How to Transition a Toddler from Diapers to Underwear

Once your toddler shows signs of potty training readiness, it may be time to begin the process in earnest. The transition from diapers to underwear can be a major hurdle, so it's wise to proceed carefully to ensure a successful outcome. As long as your toddler is ready to train and you keep your interaction positive and encouraging, he should respond willingly to make the move from wearing diapers to using the toilet.

  1. Watch for signs of toilet training readiness in your toddler prior to beginning the training. Common signs include staying dry for about three hours at a time, having the necessary verbal skills to communicate needs and desires, understanding simple requests and showing an interest in training, according to

  1. Purchase new underwear for your toddler after you see signs of training readiness. You might involve your toddler in the selection process to ensure she's excited about underwear and interested in wearing them.

  1. Allow your child to lead the process without pushing or pressuring, advises psychologist Laura Markham of Aha! Encourage potty training by placing a potty seat in every bathroom, asking your little one if he wants to sit on the potty and talking about using the toilet instead of diapers. It may also help motivate your toddler if he watches other family members using the toilet.

  1. Wait until your toddler asks to wear the underwear you purchased together. When she is ready to move to this step, she'll let you know. Until she asks, it's best not to push or you could create resistance from too much pressure.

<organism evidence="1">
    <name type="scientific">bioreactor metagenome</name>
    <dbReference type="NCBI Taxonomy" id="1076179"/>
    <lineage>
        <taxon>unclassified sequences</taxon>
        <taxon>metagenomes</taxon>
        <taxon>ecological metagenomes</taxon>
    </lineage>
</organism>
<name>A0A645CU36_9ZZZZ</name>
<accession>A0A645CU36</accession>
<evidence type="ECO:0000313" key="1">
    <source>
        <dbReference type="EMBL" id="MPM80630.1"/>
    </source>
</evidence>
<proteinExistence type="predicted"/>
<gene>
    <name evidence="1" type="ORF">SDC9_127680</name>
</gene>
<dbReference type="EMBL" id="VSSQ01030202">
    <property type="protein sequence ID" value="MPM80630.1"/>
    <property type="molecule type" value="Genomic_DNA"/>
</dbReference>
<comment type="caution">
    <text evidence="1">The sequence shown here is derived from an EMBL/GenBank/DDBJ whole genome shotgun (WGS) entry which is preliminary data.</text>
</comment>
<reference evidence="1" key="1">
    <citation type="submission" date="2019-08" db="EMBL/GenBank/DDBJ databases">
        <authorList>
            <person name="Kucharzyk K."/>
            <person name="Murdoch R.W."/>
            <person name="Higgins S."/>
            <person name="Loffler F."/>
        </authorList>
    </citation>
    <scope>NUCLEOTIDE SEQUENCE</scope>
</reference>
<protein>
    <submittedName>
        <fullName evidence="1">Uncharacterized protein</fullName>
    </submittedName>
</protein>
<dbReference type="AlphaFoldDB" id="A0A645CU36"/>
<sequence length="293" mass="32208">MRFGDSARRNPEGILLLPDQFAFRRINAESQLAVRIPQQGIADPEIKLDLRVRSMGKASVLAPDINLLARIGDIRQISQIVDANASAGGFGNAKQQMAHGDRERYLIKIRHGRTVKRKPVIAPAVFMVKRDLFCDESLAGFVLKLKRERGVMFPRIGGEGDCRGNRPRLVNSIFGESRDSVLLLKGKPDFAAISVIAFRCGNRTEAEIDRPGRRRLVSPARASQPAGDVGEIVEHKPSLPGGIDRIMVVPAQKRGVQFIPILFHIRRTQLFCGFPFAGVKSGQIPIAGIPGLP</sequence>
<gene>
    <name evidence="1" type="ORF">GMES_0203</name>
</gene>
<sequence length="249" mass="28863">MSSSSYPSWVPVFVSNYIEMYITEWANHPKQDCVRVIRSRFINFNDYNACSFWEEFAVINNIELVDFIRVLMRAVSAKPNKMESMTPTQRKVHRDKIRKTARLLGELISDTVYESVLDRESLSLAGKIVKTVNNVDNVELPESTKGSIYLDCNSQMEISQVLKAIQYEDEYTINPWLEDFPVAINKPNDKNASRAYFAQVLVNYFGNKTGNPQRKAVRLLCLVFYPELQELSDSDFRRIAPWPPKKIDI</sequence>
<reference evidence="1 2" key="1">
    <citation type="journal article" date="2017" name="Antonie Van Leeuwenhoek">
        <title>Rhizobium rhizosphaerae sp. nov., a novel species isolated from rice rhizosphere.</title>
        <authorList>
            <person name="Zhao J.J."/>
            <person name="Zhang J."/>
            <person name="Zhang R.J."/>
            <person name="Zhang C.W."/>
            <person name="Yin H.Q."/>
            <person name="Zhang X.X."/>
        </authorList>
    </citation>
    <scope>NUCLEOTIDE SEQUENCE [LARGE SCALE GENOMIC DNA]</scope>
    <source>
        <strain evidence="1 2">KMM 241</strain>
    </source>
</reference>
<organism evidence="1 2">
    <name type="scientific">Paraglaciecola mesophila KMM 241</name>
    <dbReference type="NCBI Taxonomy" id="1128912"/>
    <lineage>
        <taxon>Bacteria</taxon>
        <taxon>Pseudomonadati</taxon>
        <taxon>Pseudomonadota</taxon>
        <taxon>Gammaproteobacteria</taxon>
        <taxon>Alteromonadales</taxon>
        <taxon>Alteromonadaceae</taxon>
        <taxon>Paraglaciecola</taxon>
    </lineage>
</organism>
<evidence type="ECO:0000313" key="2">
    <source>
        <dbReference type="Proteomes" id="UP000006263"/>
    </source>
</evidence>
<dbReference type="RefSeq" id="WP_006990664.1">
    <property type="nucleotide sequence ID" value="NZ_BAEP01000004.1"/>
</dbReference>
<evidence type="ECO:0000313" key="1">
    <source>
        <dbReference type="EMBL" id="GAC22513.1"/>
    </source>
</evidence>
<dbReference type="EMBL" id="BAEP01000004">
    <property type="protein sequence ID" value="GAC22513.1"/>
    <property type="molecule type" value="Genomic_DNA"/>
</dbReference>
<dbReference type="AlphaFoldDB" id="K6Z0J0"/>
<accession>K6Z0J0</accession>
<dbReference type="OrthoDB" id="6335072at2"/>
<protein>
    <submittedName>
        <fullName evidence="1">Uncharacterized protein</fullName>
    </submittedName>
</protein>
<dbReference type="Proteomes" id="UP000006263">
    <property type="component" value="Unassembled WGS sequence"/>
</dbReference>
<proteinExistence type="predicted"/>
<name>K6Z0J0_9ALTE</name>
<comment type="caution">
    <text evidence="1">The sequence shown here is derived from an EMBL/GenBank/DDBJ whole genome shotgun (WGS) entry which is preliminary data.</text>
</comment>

1. Dress your child in underwear after he makes a request and indicates his desire to move forward to a more involved level of potty training. Keep your demeanor positive and encouraging as you help your child into his big-boy underwear. Remind him to pay attention to his bodily sensations so he can use the potty before making a mess in his underwear.

  1. Ask your toddler about every 15 minutes if she would like to sit on the potty, suggests physician Mia E. Lang in an article published in the journal "Paediatrics & Child Health." If he says yes, provide any necessary assistance. If he says no, ask again a short time later.

  1. Remain vigilant about supervising your toddler in the first days of wearing underwear. Expect a few accidents. When they happen, help your child matter-of-factly without scolding. Don't worry, he'll soon become more adept at toileting.

  1. Switch back to pull-ups or diapers during sleep times to avoid accidents initially. After your toddler begins using the toilet successfully and reliably throughout the day without accidents, try nap times without diapers first. A child may not stay dry overnight until age 5 or 6, according to the University of Michigan Health System.

  2. Warnings

    Any time your toddler struggles or fights the potty training process, back up and stop pushing. Pressure may create power struggles, which can become negative and even harmful, warns the University of Michigan Health System.

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